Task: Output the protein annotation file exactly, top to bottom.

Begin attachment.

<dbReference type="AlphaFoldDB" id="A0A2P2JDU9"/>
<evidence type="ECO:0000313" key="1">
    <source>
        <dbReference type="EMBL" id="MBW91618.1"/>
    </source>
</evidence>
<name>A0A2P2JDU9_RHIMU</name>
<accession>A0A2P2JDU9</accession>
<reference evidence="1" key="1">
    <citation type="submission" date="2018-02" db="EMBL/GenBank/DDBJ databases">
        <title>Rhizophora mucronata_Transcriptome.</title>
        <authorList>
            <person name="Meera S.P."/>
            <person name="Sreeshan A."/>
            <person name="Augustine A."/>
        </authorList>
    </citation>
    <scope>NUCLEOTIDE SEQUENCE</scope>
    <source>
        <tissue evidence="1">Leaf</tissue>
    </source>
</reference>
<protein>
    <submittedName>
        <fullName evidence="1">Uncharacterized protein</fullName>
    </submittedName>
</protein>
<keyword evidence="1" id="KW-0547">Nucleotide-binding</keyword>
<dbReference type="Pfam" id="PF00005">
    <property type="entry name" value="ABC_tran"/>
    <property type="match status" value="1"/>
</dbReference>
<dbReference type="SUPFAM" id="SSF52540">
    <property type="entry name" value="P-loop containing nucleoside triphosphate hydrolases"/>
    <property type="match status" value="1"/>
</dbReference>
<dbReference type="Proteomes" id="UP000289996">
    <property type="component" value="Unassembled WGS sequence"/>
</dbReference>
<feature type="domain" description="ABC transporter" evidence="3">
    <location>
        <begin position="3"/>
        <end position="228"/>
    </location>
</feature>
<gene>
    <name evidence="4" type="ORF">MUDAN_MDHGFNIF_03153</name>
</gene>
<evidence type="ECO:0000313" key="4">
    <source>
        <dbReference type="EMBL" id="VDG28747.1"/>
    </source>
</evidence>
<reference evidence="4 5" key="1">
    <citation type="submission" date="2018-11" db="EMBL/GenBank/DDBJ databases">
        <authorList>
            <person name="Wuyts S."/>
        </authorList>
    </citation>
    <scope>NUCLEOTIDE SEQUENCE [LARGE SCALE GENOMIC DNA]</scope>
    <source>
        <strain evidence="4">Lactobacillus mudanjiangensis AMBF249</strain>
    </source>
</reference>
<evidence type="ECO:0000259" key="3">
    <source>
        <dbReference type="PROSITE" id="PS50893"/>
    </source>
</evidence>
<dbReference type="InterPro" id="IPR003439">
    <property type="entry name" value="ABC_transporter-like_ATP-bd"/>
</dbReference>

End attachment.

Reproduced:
<dbReference type="AlphaFoldDB" id="A0A2P2JDU9"/>
<evidence type="ECO:0000313" key="1">
    <source>
        <dbReference type="EMBL" id="MBW91618.1"/>
    </source>
</evidence>
<name>A0A2P2JDU9_RHIMU</name>
<accession>A0A2P2JDU9</accession>
<reference evidence="1" key="1">
    <citation type="submission" date="2018-02" db="EMBL/GenBank/DDBJ databases">
        <title>Rhizophora mucronata_Transcriptome.</title>
        <authorList>
            <person name="Meera S.P."/>
            <person name="Sreeshan A."/>
            <person name="Augustine A."/>
        </authorList>
    </citation>
    <scope>NUCLEOTIDE SEQUENCE</scope>
    <source>
        <tissue evidence="1">Leaf</tissue>
    </source>
</reference>
<protein>
    <submittedName>
        <fullName evidence="1">Uncharacterized protein</fullName>
    </submittedName>
</protein>
<keyword evidence="1" id="KW-0547">Nucleotide-binding</keyword>
<dbReference type="Pfam" id="PF00005">
    <property type="entry name" value="ABC_tran"/>
    <property type="match status" value="1"/>
</dbReference>
<dbReference type="SUPFAM" id="SSF52540">
    <property type="entry name" value="P-loop containing nucleoside triphosphate hydrolases"/>
    <property type="match status" value="1"/>
</dbReference>
<dbReference type="Proteomes" id="UP000289996">
    <property type="component" value="Unassembled WGS sequence"/>
</dbReference>
<feature type="domain" description="ABC transporter" evidence="3">
    <location>
        <begin position="3"/>
        <end position="228"/>
    </location>
</feature>
<gene>
    <name evidence="4" type="ORF">MUDAN_MDHGFNIF_03153</name>
</gene>
<evidence type="ECO:0000313" key="4">
    <source>
        <dbReference type="EMBL" id="VDG28747.1"/>
    </source>
</evidence>
<reference evidence="4 5" key="1">
    <citation type="submission" date="2018-11" db="EMBL/GenBank/DDBJ databases">
        <authorList>
            <person name="Wuyts S."/>
        </authorList>
    </citation>
    <scope>NUCLEOTIDE SEQUENCE [LARGE SCALE GENOMIC DNA]</scope>
    <source>
        <strain evidence="4">Lactobacillus mudanjiangensis AMBF249</strain>
    </source>
</reference>
<evidence type="ECO:0000259" key="3">
    <source>
        <dbReference type="PROSITE" id="PS50893"/>
    </source>
</evidence>
<dbReference type="InterPro" id="IPR003439">
    <property type="entry name" value="ABC_transporter-like_ATP-bd"/>
</dbReference>